In 2017, Tyringham community members performed Thornton Wilder’s “Our Town,” under the direction of Ann Gallo, UBU Theater founder and director. It was a hit. Kerry Clark Sullivan, who grew up in Tyringham, but no longer lives there, said she was “blown away” by seeing it. Right away, people were talking about doing another play.
But which one?
One day, Gallo saw a stack of cassette tapes while at a meeting in the former schoolhouse. She asked what they were. She started to transcribe them and was amazed that of the 60 oral history recordings, only six were of women. The next play was inspired by that discovery. But, this time, in addition to producing and directing the play, she would write it, too.
So, she interviewed 32 women, and together with Rachel Urquhart, also of Tyringham, wrote a play using those conversations. Clark Sullivan is now running lines with her husband every night: She has become part of a new tradition. She said she is hearing for the first time the sorrows and joys of women in town, sometimes around events that may have been generally known — like a big fire — but were dealt with privately.
We interviewed Ann Gallo to ask her about the process.
Q: Ann, what is community-based theater?
A: It’s not community theater. I would define it as curating a community and engaging the community in a very slow trust-building process. The project I did, “Our Town,” back in 2017, took about a year for folks to kind of come around and trust me, because you’re vulnerable if you’re going onstage or you’re doing something for the first time. When it works, and people become engaged, it’s an incredible thing, and I’m already seeing it with this project.
Q: You had experience with community-based theater?
A: After my kids started leaving the house and going off to school, I got a master’s in theater education. So, that gave me the tools and the courage to do it.
After “Our Town,” everyone was psyched. We did a play; let’s do another one. There’s this little town in Italy, Monticchiello; every August they write their own play, and they’ve been doing this since the 1960s. One of their first plays was about World War II, and I showed that film at the church. I said, “Someday, we’re going to do something just like this.”
Q: So, you interviewed these women. You have 32 interviews. You have interview transcriptions; a lot of pages of talk. What did you do next?
A: Then Rachel Urquhart and I read through everything. We had two copies of all the transcripts, and we would circle if it was a line, if it was a character description, if it was a full-fledged story. Then, we would read them to each other, because you have to hear them out loud.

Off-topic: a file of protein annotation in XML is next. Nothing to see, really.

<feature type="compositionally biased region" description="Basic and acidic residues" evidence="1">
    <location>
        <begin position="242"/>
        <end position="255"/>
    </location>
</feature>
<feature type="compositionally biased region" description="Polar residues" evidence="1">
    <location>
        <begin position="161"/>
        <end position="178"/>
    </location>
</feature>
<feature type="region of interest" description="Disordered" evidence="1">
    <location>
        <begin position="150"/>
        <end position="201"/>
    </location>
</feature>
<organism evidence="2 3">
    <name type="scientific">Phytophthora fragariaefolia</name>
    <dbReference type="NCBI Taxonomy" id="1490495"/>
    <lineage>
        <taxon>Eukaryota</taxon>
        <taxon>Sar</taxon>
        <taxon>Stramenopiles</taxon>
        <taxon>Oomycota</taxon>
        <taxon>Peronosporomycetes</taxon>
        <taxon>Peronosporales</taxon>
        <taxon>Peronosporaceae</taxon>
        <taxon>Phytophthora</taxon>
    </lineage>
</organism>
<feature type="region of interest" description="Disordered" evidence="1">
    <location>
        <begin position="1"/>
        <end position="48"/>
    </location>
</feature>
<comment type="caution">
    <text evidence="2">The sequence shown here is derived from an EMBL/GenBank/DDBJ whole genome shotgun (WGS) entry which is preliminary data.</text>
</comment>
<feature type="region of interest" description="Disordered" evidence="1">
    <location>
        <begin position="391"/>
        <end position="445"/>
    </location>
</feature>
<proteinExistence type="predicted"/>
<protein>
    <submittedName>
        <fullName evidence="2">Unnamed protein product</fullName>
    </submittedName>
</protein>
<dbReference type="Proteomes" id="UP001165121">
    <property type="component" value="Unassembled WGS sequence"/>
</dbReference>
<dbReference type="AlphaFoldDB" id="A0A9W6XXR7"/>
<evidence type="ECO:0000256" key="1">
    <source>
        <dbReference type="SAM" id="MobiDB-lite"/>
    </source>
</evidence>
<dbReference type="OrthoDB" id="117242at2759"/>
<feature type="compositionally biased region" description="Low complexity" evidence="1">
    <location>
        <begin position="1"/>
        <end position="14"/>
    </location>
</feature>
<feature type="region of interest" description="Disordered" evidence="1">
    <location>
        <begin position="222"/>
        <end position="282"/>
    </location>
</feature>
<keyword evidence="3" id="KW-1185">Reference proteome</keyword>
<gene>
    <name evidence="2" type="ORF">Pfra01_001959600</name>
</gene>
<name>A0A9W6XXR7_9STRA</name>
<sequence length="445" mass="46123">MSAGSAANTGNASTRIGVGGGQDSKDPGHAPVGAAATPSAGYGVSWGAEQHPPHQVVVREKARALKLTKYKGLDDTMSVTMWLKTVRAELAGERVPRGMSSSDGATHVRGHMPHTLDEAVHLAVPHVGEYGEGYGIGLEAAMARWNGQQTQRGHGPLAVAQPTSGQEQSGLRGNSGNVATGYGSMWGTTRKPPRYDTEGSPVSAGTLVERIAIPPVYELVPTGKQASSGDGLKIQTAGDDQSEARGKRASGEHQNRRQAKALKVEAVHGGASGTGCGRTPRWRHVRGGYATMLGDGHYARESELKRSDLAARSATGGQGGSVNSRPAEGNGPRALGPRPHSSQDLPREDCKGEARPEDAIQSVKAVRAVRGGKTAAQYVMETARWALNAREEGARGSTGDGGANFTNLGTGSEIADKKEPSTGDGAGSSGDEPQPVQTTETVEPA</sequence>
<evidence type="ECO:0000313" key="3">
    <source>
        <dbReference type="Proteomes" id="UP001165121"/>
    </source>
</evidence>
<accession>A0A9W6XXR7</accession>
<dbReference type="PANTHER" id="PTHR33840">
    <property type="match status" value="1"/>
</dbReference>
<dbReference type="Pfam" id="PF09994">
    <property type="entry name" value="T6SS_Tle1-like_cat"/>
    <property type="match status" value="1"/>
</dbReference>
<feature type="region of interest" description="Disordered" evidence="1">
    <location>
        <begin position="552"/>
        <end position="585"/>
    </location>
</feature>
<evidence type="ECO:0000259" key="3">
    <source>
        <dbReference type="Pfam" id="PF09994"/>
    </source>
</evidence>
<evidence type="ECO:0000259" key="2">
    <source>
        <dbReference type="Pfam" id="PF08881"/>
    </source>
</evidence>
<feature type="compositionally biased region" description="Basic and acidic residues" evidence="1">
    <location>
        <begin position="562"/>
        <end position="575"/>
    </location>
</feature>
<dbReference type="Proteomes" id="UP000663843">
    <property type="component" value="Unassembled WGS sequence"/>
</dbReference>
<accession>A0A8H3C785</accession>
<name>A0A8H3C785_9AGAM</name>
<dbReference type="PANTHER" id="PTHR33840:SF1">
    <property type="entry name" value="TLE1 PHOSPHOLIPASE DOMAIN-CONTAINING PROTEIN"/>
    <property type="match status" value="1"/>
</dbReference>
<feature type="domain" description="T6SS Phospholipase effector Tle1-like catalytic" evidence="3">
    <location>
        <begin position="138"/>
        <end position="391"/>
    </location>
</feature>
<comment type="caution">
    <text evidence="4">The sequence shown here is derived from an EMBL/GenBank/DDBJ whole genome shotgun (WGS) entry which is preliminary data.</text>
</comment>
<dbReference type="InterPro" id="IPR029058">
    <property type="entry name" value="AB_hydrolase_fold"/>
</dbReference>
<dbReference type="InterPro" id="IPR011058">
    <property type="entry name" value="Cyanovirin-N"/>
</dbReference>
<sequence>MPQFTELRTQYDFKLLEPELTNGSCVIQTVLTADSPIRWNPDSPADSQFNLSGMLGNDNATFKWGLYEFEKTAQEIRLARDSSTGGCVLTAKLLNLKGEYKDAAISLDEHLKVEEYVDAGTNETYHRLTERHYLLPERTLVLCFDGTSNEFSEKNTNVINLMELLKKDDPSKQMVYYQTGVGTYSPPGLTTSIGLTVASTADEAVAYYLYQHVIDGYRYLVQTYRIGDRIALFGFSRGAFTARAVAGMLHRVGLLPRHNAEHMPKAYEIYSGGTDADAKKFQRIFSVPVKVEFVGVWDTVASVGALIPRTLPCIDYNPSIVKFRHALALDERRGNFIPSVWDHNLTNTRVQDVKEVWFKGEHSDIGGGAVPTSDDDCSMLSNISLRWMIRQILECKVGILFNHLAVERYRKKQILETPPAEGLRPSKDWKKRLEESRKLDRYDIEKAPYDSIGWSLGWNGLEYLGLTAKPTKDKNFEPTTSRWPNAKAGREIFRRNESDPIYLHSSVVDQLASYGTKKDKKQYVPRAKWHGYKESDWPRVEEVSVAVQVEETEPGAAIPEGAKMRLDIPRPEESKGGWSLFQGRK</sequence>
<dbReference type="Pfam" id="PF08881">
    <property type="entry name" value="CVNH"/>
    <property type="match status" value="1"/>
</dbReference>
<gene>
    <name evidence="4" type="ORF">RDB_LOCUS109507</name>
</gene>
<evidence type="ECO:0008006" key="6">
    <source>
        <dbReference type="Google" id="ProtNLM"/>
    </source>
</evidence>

We started making piles. This entire living room: this was the farming pile, this was the character pile, this was the funny-line pile. That was the mother pile. That was the father pile. That was the farming pile. That was the death pile. That was the community pile.
Q: You circled parts of the transcripts, cut those pieces out, and put them in piles?
A: Yes. We spent hours in there every day for probably a month just piecing it together.
I had just gone to London, the British Library, to do a workshop on how to take text to script. In the middle of it, the guy goes, “All right, I’m going to hand out these transcripts, and you have a half-an-hour to write a scene based on this stuff.” This was handwritten, no laptops. Then, we all read each other’s scenes.
So that was just a fish-or-cut-bait moment. I said [to Rachel], “Okay, stop. We have to stop making piles. We now have to start writing. You and I are going to go in that kitchen and we’re going to sit down. Here’s a piece for you, and here’s a piece for me, and we have a half-an-hour, and we’re just going to start writing a scene.” Both of those scenes are still in the play.
Q: At then some point, you knew it was a script. It was a thing.
A: It was a thing, and it ended up being the categories, mothers and relationships with mothers and fathers, and marriage, and going to school. We refer to them as those categories still, the scenes.
Q: Can you talk about the setting?
A: The third act of “Our Town” took place in the field behind the Union Church. There is this corner with a beautiful perfectly round tree ,where you can see the schoolhouse. You can see the hills. You can see a farm up here, and then you can see the Cobble. The center of town is that Cobble right there [pointing to her window].
I’ve made a thrust stage, thanks to Corinna May (Shakespeare & Company). She recommended it for non-actors, who are not used to throwing their voices. Typically, if you have a thrust, the audience is around three sides. There’s a beautiful split-rail fence. It’s just iconic of the town and the agricultural history here.
There are some scenes, there are some monologues, 20 characters, so there’s a lot of actors crisscrossing.
Q: You mentioned many people had favorite places. What was a favorite place?
A: There was Baldy, which is no longer Baldy, and I went to the dump Wednesday with my stage manager, Francis Bandy, to talk with Tom and Hoppy to go ask them: “Where’s Baldy?” It was a hill full of blueberry bushes, and everyone picked blueberries up there. Everybody remembers, but no one can find it anymore, because it’s completely overgrown with trees, so no one knows where Baldy is anymore, because it’s not bald. Finally, Hoppy goes, “When you’re standing on your stage, it’s kind of just in this general area over here.”
Q: How do the men feel about being left out of your play?
A: Well, there are three male actors who play multiple roles. Some of them are not so nice parts. Some of them are nice parts.
These guys, totally get it. Kim [Bradley], the other day, we did the end of a scene, and he was weeping, too. He’s a cancer survivor, and it’s about one of the women’s husbands. She was married 20 years, and then he died of cancer. It’s a monologue that we’ve created a scene for.
They had two Belgian horses and a big hay wagon, and they went down Main Road, all the way to Ashintully with her husband in a lawn chair, because he was so ill. On the back of this wooden wagon, pulled by these two huge horses, and then his brother was dying of cancer, but not quite at that stage that her husband was. She just describes how the brother was able to take them up to the end of the road, but she had to bring them back, because he was so tired. It was such a picture. I hope it works.
Q: Do you try to make pictures?
A: They’re tableau. It’s movement. You don’t freeze. A lot of these are just images, especially when you’re outdoors. You have this environment. You don’t have to worry about lights. You don’t have to worry about stages. It’s just so pure. It doesn’t get simpler. Other than rain.
By Judith Monachina, The Berkshire Eagle, Feb 24, 2021
Julie McCarthy, photographer
Charles Pratt is pastor of the Victory Temple Church of God in Christ, in Pittsfield, and an evangelist, with invitations to speak from coast to coast. To meet him, you might think he was born to do it, and it may be true, even if it was not always clear to him.